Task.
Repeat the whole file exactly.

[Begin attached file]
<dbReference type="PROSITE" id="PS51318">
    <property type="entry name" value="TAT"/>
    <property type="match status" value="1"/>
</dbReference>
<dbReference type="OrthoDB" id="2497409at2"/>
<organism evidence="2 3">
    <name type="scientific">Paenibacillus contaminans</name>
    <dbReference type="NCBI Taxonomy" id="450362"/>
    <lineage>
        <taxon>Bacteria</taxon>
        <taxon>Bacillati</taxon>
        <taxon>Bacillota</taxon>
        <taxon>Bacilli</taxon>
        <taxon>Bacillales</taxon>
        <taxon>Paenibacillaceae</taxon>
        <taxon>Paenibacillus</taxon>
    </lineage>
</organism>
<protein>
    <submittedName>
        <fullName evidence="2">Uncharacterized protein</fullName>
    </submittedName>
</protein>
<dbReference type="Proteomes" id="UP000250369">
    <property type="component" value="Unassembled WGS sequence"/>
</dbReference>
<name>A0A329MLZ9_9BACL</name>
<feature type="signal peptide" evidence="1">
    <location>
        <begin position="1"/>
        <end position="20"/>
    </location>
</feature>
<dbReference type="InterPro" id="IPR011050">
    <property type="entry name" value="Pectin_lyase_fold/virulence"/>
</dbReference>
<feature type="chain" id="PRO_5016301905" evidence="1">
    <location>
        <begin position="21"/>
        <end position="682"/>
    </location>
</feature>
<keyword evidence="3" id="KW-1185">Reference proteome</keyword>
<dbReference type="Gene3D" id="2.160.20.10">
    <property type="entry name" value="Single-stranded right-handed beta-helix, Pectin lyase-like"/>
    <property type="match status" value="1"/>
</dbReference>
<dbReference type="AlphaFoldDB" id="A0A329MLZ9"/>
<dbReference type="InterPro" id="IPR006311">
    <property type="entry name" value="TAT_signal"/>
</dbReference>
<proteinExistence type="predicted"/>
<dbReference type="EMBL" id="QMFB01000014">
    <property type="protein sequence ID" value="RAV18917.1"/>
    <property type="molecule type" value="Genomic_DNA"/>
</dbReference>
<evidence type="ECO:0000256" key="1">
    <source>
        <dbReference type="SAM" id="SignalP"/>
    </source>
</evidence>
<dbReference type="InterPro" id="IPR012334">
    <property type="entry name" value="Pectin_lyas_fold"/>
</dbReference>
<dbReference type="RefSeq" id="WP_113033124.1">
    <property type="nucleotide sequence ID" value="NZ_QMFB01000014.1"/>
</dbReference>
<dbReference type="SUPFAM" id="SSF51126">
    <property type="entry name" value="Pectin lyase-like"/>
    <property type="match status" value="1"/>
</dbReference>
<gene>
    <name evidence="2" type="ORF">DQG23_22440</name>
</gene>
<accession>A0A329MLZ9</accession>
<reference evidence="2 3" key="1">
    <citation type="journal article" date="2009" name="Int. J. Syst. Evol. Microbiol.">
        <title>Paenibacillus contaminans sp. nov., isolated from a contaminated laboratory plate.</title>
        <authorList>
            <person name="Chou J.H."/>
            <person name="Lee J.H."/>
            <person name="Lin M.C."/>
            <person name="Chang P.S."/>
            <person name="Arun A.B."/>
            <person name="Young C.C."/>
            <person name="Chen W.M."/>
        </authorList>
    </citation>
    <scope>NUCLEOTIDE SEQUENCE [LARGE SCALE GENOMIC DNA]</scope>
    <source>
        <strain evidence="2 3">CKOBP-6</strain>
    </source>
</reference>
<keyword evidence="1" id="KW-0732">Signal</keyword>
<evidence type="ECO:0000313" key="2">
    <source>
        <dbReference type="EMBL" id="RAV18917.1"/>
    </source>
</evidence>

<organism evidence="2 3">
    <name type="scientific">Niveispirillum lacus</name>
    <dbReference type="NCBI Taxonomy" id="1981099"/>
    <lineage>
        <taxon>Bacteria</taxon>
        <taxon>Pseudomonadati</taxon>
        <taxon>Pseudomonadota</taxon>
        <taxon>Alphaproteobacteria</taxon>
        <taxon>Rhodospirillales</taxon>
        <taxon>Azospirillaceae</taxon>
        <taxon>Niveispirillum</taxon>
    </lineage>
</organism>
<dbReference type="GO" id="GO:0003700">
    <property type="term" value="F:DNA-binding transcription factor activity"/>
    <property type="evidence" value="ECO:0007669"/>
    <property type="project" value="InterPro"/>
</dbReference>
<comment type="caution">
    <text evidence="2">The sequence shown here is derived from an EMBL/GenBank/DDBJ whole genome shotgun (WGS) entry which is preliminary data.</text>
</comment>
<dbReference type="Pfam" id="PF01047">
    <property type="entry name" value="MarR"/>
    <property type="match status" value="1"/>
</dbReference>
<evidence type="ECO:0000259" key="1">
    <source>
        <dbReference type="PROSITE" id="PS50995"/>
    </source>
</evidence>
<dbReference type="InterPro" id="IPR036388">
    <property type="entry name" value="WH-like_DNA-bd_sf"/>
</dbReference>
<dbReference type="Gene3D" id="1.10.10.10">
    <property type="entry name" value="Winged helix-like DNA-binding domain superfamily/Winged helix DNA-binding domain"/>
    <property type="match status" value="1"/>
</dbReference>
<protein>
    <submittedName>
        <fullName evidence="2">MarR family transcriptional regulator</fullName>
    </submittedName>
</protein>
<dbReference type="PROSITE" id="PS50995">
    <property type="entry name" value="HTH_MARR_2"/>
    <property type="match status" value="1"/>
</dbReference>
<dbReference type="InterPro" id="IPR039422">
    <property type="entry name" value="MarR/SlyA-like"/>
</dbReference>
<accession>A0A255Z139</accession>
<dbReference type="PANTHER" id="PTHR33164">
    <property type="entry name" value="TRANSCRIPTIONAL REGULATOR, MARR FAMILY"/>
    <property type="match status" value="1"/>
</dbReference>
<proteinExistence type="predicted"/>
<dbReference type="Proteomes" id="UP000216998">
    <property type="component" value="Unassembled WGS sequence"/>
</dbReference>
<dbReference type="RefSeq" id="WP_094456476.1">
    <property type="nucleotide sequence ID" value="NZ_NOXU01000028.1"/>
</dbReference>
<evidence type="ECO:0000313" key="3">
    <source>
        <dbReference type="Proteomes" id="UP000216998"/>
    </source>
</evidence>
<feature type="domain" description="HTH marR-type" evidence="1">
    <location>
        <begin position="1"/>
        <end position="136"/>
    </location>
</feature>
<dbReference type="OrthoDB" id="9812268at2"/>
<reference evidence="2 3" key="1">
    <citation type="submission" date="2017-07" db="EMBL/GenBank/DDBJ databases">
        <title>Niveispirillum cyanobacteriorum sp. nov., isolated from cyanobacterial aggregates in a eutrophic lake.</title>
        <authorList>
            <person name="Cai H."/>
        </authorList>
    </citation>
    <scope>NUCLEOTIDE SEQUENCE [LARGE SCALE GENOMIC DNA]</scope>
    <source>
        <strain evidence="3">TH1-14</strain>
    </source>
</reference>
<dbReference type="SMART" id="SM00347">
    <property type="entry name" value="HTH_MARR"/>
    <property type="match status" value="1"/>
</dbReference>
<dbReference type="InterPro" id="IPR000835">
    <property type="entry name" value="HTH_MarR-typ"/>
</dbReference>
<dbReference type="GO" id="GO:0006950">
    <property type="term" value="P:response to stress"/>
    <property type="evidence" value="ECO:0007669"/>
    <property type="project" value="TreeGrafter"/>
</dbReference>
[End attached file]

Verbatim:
<dbReference type="PROSITE" id="PS51318">
    <property type="entry name" value="TAT"/>
    <property type="match status" value="1"/>
</dbReference>
<dbReference type="OrthoDB" id="2497409at2"/>
<organism evidence="2 3">
    <name type="scientific">Paenibacillus contaminans</name>
    <dbReference type="NCBI Taxonomy" id="450362"/>
    <lineage>
        <taxon>Bacteria</taxon>
        <taxon>Bacillati</taxon>
        <taxon>Bacillota</taxon>
        <taxon>Bacilli</taxon>
        <taxon>Bacillales</taxon>
        <taxon>Paenibacillaceae</taxon>
        <taxon>Paenibacillus</taxon>
    </lineage>
</organism>
<protein>
    <submittedName>
        <fullName evidence="2">Uncharacterized protein</fullName>
    </submittedName>
</protein>
<dbReference type="Proteomes" id="UP000250369">
    <property type="component" value="Unassembled WGS sequence"/>
</dbReference>
<name>A0A329MLZ9_9BACL</name>
<feature type="signal peptide" evidence="1">
    <location>
        <begin position="1"/>
        <end position="20"/>
    </location>
</feature>
<dbReference type="InterPro" id="IPR011050">
    <property type="entry name" value="Pectin_lyase_fold/virulence"/>
</dbReference>
<feature type="chain" id="PRO_5016301905" evidence="1">
    <location>
        <begin position="21"/>
        <end position="682"/>
    </location>
</feature>
<keyword evidence="3" id="KW-1185">Reference proteome</keyword>
<dbReference type="Gene3D" id="2.160.20.10">
    <property type="entry name" value="Single-stranded right-handed beta-helix, Pectin lyase-like"/>
    <property type="match status" value="1"/>
</dbReference>
<dbReference type="AlphaFoldDB" id="A0A329MLZ9"/>
<dbReference type="InterPro" id="IPR006311">
    <property type="entry name" value="TAT_signal"/>
</dbReference>
<proteinExistence type="predicted"/>
<dbReference type="EMBL" id="QMFB01000014">
    <property type="protein sequence ID" value="RAV18917.1"/>
    <property type="molecule type" value="Genomic_DNA"/>
</dbReference>
<evidence type="ECO:0000256" key="1">
    <source>
        <dbReference type="SAM" id="SignalP"/>
    </source>
</evidence>
<dbReference type="InterPro" id="IPR012334">
    <property type="entry name" value="Pectin_lyas_fold"/>
</dbReference>
<dbReference type="RefSeq" id="WP_113033124.1">
    <property type="nucleotide sequence ID" value="NZ_QMFB01000014.1"/>
</dbReference>
<dbReference type="SUPFAM" id="SSF51126">
    <property type="entry name" value="Pectin lyase-like"/>
    <property type="match status" value="1"/>
</dbReference>
<gene>
    <name evidence="2" type="ORF">DQG23_22440</name>
</gene>
<accession>A0A329MLZ9</accession>
<reference evidence="2 3" key="1">
    <citation type="journal article" date="2009" name="Int. J. Syst. Evol. Microbiol.">
        <title>Paenibacillus contaminans sp. nov., isolated from a contaminated laboratory plate.</title>
        <authorList>
            <person name="Chou J.H."/>
            <person name="Lee J.H."/>
            <person name="Lin M.C."/>
            <person name="Chang P.S."/>
            <person name="Arun A.B."/>
            <person name="Young C.C."/>
            <person name="Chen W.M."/>
        </authorList>
    </citation>
    <scope>NUCLEOTIDE SEQUENCE [LARGE SCALE GENOMIC DNA]</scope>
    <source>
        <strain evidence="2 3">CKOBP-6</strain>
    </source>
</reference>
<keyword evidence="1" id="KW-0732">Signal</keyword>
<evidence type="ECO:0000313" key="2">
    <source>
        <dbReference type="EMBL" id="RAV18917.1"/>
    </source>
</evidence>

<organism evidence="2 3">
    <name type="scientific">Niveispirillum lacus</name>
    <dbReference type="NCBI Taxonomy" id="1981099"/>
    <lineage>
        <taxon>Bacteria</taxon>
        <taxon>Pseudomonadati</taxon>
        <taxon>Pseudomonadota</taxon>
        <taxon>Alphaproteobacteria</taxon>
        <taxon>Rhodospirillales</taxon>
        <taxon>Azospirillaceae</taxon>
        <taxon>Niveispirillum</taxon>
    </lineage>
</organism>
<dbReference type="GO" id="GO:0003700">
    <property type="term" value="F:DNA-binding transcription factor activity"/>
    <property type="evidence" value="ECO:0007669"/>
    <property type="project" value="InterPro"/>
</dbReference>
<comment type="caution">
    <text evidence="2">The sequence shown here is derived from an EMBL/GenBank/DDBJ whole genome shotgun (WGS) entry which is preliminary data.</text>
</comment>
<dbReference type="Pfam" id="PF01047">
    <property type="entry name" value="MarR"/>
    <property type="match status" value="1"/>
</dbReference>
<evidence type="ECO:0000259" key="1">
    <source>
        <dbReference type="PROSITE" id="PS50995"/>
    </source>
</evidence>
<dbReference type="InterPro" id="IPR036388">
    <property type="entry name" value="WH-like_DNA-bd_sf"/>
</dbReference>
<dbReference type="Gene3D" id="1.10.10.10">
    <property type="entry name" value="Winged helix-like DNA-binding domain superfamily/Winged helix DNA-binding domain"/>
    <property type="match status" value="1"/>
</dbReference>
<protein>
    <submittedName>
        <fullName evidence="2">MarR family transcriptional regulator</fullName>
    </submittedName>
</protein>
<dbReference type="PROSITE" id="PS50995">
    <property type="entry name" value="HTH_MARR_2"/>
    <property type="match status" value="1"/>
</dbReference>
<dbReference type="InterPro" id="IPR039422">
    <property type="entry name" value="MarR/SlyA-like"/>
</dbReference>
<accession>A0A255Z139</accession>
<dbReference type="PANTHER" id="PTHR33164">
    <property type="entry name" value="TRANSCRIPTIONAL REGULATOR, MARR FAMILY"/>
    <property type="match status" value="1"/>
</dbReference>
<proteinExistence type="predicted"/>
<dbReference type="Proteomes" id="UP000216998">
    <property type="component" value="Unassembled WGS sequence"/>
</dbReference>
<dbReference type="RefSeq" id="WP_094456476.1">
    <property type="nucleotide sequence ID" value="NZ_NOXU01000028.1"/>
</dbReference>
<evidence type="ECO:0000313" key="3">
    <source>
        <dbReference type="Proteomes" id="UP000216998"/>
    </source>
</evidence>
<feature type="domain" description="HTH marR-type" evidence="1">
    <location>
        <begin position="1"/>
        <end position="136"/>
    </location>
</feature>
<dbReference type="OrthoDB" id="9812268at2"/>
<reference evidence="2 3" key="1">
    <citation type="submission" date="2017-07" db="EMBL/GenBank/DDBJ databases">
        <title>Niveispirillum cyanobacteriorum sp. nov., isolated from cyanobacterial aggregates in a eutrophic lake.</title>
        <authorList>
            <person name="Cai H."/>
        </authorList>
    </citation>
    <scope>NUCLEOTIDE SEQUENCE [LARGE SCALE GENOMIC DNA]</scope>
    <source>
        <strain evidence="3">TH1-14</strain>
    </source>
</reference>
<dbReference type="SMART" id="SM00347">
    <property type="entry name" value="HTH_MARR"/>
    <property type="match status" value="1"/>
</dbReference>
<dbReference type="InterPro" id="IPR000835">
    <property type="entry name" value="HTH_MarR-typ"/>
</dbReference>
<dbReference type="GO" id="GO:0006950">
    <property type="term" value="P:response to stress"/>
    <property type="evidence" value="ECO:0007669"/>
    <property type="project" value="TreeGrafter"/>
</dbReference>